Hamstring strain

Physical therapy and hamstring injuries

August 3, 2016


Jon Keller Physical therapist

When assessing a muscle or an injury there are 4 key factors…

1. Palpation- touching it

2. Stretching it

3. Contracting it

4. Looking above and below the area for nerve problems or biomechanical impairments



A hamstring tear can be palpated fairly easily to see if the site is at the belly of the muscle or the origin.

It usually occurs with sprinting , hard and fast stop and go movement sports like soccer and hockey.

If it hurts when you touch it, stretch it , contract it then you likely have a hamstring strain. Now there is the slight possibility if you have pain or numbness in that area that you could have sciatica because the sciatic nerve runs right through that area of the hamstrings.  So if this is the case you want to have your Doctor or physical therapist look more in depth at the lumbar region.  The cause of this may be lifting heavy weights, bending over a lot at home or work, doing the squat press, or sitting most of the day due to excess disc pressure by doing these type of activities.  A herniated disc may put excess pressure or chemical irritation on the sciatic nerve and mimic a hamstring strain.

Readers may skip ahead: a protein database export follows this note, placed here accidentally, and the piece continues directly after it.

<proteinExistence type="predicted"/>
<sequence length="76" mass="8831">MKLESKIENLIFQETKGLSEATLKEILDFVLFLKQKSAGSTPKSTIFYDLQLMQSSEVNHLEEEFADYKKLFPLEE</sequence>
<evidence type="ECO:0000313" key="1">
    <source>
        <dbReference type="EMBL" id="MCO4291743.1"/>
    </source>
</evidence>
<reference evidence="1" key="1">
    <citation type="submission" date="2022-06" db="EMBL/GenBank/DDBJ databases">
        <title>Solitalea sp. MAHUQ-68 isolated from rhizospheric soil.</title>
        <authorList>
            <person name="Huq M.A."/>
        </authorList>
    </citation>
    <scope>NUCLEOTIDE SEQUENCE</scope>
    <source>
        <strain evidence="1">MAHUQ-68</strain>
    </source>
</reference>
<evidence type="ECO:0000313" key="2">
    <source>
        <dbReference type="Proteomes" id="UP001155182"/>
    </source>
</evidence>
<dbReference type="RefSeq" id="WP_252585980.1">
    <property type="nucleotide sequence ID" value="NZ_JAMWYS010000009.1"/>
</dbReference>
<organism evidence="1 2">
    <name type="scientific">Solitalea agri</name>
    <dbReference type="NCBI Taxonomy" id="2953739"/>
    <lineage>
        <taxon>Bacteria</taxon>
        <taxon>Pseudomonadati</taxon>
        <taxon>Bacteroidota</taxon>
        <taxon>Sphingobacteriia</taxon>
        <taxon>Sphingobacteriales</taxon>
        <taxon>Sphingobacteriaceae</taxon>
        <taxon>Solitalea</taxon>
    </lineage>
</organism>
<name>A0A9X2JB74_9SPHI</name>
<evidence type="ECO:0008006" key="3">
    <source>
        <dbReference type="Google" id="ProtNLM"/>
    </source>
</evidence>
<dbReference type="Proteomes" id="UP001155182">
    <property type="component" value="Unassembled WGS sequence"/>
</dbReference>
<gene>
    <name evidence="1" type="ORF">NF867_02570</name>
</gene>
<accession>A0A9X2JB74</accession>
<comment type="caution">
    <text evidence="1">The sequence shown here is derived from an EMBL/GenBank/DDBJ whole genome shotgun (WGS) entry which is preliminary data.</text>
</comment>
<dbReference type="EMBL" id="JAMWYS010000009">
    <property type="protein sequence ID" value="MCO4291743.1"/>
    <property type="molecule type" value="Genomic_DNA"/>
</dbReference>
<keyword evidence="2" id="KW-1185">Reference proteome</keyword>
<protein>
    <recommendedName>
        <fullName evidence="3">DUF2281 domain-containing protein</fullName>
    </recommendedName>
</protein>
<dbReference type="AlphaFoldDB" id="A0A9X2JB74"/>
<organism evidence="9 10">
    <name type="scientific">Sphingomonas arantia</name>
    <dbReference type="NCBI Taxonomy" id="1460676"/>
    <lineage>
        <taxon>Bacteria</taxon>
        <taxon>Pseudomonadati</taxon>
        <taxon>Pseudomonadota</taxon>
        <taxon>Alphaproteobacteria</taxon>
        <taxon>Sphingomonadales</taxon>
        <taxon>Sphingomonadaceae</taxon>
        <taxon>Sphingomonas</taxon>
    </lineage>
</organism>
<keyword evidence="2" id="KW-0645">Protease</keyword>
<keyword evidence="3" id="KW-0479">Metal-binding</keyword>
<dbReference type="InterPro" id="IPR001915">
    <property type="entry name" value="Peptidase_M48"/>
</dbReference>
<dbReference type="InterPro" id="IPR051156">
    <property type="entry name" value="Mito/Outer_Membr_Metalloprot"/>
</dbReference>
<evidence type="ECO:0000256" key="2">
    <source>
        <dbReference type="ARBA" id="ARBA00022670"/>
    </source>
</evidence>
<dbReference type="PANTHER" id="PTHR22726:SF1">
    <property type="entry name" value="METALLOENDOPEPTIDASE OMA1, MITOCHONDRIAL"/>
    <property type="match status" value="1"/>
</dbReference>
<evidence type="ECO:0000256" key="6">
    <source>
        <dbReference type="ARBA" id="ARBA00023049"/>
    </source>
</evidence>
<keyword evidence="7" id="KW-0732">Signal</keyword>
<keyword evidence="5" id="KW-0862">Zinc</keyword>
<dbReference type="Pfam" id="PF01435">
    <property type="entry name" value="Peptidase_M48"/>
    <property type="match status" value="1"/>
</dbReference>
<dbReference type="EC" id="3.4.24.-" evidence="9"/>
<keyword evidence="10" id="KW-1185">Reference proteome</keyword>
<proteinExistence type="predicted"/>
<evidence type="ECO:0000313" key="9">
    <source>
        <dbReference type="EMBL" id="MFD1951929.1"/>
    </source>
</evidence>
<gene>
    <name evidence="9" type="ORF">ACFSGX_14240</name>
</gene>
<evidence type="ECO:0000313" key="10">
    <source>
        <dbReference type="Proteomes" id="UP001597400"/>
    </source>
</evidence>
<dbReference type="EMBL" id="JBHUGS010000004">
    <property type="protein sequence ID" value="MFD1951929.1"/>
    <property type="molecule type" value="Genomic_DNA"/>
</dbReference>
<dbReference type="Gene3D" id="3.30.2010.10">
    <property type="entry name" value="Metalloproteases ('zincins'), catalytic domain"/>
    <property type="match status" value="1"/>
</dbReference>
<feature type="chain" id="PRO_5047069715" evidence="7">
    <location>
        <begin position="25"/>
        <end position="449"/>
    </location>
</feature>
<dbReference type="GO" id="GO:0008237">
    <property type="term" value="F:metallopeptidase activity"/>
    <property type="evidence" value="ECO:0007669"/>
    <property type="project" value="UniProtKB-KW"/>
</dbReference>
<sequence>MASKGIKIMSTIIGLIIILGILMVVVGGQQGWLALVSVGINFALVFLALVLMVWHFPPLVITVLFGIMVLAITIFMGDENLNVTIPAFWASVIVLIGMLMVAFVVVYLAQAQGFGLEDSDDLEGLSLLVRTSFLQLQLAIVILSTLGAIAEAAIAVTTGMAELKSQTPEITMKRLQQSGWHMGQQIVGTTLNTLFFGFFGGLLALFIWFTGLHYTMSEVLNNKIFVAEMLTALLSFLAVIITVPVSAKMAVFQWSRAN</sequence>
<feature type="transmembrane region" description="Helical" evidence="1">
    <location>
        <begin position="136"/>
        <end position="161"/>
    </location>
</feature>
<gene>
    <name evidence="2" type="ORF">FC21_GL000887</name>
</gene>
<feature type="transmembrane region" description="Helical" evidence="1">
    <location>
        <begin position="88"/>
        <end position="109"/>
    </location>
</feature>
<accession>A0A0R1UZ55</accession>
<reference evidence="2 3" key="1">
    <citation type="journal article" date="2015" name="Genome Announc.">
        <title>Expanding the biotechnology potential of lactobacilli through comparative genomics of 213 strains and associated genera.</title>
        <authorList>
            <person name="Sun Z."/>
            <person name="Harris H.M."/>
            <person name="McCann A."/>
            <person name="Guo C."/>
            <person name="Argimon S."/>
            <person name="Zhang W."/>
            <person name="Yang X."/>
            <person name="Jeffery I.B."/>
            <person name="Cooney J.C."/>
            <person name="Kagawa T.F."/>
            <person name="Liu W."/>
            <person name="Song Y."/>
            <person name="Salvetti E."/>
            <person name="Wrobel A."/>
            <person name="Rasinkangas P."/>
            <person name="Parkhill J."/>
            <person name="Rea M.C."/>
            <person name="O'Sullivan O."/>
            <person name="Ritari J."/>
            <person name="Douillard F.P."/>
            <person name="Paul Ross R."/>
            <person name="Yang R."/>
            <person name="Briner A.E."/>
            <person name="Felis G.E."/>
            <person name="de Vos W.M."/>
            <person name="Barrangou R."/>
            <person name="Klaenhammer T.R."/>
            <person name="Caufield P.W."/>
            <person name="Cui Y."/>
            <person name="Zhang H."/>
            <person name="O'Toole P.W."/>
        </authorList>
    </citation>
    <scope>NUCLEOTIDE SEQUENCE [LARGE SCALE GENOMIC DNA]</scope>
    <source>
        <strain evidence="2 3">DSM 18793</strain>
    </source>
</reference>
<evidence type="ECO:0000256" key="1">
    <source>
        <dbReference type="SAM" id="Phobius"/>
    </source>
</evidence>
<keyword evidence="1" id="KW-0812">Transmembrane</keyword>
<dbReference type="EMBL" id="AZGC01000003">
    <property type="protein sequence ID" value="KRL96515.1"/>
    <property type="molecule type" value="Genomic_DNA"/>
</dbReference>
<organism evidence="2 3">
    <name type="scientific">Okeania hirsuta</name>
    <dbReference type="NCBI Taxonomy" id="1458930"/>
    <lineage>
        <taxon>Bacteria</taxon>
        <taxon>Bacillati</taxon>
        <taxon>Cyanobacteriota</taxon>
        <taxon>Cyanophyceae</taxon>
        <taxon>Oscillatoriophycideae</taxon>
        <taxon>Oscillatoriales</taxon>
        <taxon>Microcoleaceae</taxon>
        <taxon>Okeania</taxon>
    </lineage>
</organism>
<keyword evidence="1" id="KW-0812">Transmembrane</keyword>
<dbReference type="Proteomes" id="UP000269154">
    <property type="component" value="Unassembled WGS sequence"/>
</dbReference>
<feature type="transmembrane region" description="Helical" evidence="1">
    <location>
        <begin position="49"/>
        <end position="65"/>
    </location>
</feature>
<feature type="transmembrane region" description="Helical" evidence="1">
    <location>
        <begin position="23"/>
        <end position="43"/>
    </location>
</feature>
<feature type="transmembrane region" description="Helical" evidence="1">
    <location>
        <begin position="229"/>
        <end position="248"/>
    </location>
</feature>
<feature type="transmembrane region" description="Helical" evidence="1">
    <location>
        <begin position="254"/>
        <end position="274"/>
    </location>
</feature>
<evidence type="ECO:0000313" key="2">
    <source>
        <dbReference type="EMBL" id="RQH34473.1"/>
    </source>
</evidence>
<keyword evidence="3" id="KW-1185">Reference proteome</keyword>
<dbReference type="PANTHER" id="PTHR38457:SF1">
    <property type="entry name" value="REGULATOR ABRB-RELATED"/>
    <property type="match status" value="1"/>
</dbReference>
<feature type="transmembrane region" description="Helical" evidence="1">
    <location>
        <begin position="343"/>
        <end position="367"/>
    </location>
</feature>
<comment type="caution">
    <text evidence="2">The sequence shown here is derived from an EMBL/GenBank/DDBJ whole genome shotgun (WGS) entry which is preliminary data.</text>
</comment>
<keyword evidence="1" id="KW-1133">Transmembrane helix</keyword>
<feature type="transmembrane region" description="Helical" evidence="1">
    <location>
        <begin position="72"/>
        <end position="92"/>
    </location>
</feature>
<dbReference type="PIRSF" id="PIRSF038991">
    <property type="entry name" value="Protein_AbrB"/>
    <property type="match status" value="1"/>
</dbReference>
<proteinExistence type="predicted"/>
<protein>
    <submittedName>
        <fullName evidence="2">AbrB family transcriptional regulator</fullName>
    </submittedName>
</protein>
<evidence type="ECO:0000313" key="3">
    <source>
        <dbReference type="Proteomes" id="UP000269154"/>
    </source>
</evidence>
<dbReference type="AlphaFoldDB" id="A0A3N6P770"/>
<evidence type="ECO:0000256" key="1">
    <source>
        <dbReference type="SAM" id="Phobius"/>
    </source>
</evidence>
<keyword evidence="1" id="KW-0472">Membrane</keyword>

To treat it … you want to…

1. Treat the inflammation first- by icing it 3 x a day for 15 minutes for the first 3 days, wrap it with an ace bandage for support for 3 days. Rest it rest it rest it for 2 weeks or until the pain is down. If you keep on playing on a hurt hamstring I can almost guarantee this strain will turn into a problem of 6 to 8 months and be very difficult to overcome from personal experience and patient experience.

2. When the pain is down after likely 2 weeks or so you can start to gently pain free strengthen it with hamstring curls eccentrically ( note how I have not said stretching it —this is my opinion- I feel that by stretching it this soon you will just tear the muscle more).

You do this

5 lb ankle weights – perform 3 sets of 10 – perform slowly going down – this is eccentric strengthening.

http://www.ncbi.nlm.nih.gov/pubmed/26356045 Here is an article that validated the efficacy of eccentric strengthening for the hamstings. J Sport Rehabil. 2015 Sep 9. [Epub ahead of print]Rehabilitation After Hamstring Strain Injury Emphasizing Eccentric Strengthening at Long Muscle Lengths: Results of Long Term Follow-up.Tyler TF1, Schmitt BM, Nicholas SJ, McHugh M.CONCLUSION:

Compliance with rehabilitation emphasizing eccentric strengthening with the hamstrings in a lengthened position resulted in no reinjuries






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